Newspaper article Sarasota Herald Tribune

Of Corrections, Cockroaches and October Massacre Stories

Newspaper article Sarasota Herald Tribune

Of Corrections, Cockroaches and October Massacre Stories

Article excerpt

The financial markets are buffeted by events in much the same way that a sailboat finds itself at the mercy of the wind. And the waves of volatility often reach dramatic proportions. Such is the nature of the beast.

So it is not surprising that the oscillation between anticipation and disappointment over the current economic outlook, both domestically and globally, is roiling the investment waters.

Adding to the concern is the rising clamor that a correction is coming. The logic is simple: We have not had one for a while, so one must be coming. From there it is only a small leap to the idea that we will face a scenario similar to that of 2008. Nonsense, but let's move ahead.

Although the probability is extremely low, what if we did have such a correction? Wall Street would still offer ongoing potential for accumulating wealth. Consider the gains realized by Warren Buffett as he took advantage of the 2008 financial crisis by tossing lifelines to a handful of blue-chip companies. His reward -- a 40 percent pretax profit.

While Buffett is certainly a prescient investor with considerable resources, he has said repeatedly that, "In terms of simple profitability, an average investor could have done just as well investing in the stock market if they bought during the panic period."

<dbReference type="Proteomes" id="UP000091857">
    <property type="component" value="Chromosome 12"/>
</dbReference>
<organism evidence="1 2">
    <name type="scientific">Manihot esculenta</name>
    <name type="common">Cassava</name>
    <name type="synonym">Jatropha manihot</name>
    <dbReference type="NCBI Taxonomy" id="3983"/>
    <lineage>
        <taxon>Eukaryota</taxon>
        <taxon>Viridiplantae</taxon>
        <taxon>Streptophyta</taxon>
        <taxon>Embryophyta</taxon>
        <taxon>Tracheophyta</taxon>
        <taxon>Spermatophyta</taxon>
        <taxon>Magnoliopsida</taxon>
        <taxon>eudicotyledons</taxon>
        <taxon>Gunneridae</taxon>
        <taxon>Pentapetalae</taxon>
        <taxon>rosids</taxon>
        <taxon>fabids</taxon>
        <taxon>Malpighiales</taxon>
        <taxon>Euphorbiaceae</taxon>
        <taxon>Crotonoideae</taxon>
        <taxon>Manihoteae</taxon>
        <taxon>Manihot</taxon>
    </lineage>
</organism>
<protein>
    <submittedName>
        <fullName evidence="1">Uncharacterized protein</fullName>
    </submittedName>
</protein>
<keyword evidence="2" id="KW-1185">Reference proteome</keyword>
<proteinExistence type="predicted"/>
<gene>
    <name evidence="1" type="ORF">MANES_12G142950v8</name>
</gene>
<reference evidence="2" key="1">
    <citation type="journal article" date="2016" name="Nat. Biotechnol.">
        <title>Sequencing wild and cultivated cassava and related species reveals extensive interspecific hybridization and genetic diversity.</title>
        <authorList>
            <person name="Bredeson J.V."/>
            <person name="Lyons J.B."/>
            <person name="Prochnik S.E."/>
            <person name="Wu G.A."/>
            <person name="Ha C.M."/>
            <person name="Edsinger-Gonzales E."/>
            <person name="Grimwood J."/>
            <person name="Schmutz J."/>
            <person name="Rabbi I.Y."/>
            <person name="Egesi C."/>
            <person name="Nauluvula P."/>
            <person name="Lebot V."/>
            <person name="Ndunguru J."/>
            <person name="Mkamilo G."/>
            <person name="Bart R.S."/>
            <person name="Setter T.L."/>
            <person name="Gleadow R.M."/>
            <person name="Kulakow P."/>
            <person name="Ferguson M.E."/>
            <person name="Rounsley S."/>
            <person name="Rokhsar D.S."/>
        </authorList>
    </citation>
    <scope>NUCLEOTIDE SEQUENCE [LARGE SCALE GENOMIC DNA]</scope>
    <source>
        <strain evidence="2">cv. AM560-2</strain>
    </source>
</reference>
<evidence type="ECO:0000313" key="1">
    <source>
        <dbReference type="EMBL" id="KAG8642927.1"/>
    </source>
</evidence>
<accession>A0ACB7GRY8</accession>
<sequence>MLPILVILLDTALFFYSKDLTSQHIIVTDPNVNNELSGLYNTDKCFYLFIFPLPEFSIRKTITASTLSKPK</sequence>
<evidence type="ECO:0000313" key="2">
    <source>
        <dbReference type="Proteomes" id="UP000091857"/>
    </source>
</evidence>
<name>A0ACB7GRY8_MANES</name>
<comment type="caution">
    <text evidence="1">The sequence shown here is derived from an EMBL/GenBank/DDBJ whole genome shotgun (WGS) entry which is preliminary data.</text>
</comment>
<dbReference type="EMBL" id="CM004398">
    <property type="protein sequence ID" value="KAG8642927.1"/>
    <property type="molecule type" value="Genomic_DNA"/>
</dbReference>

And if a potential slide is not worrisome enough, many investors find their fears compounded by the fact that the calendar says October, the most dreaded month in the annals of investing, the month of black Mondays.

Does October really deserve its rotten reputation? There is some justification, when you consider the debacle of October 1929. More recent is Oct. 19, 1987, when the Dow Jones Industrial Average fell 23 percent. And we cannot forget the relatively minor "October massacres" in 1978, 1979, 1989, 1997 and 2008.

But if Wall Street is anything, it is fickle, and sentiment on the Street can reverse without warning. With the S&P 500 index up about 6 percent this year and the global news anything but good, some will find it tempting to spend the rest of the year on the sidelines. That is a bad idea.

Since 2009, the S&P 500 index has gained an average of 9 percent in the last three months of the year. …

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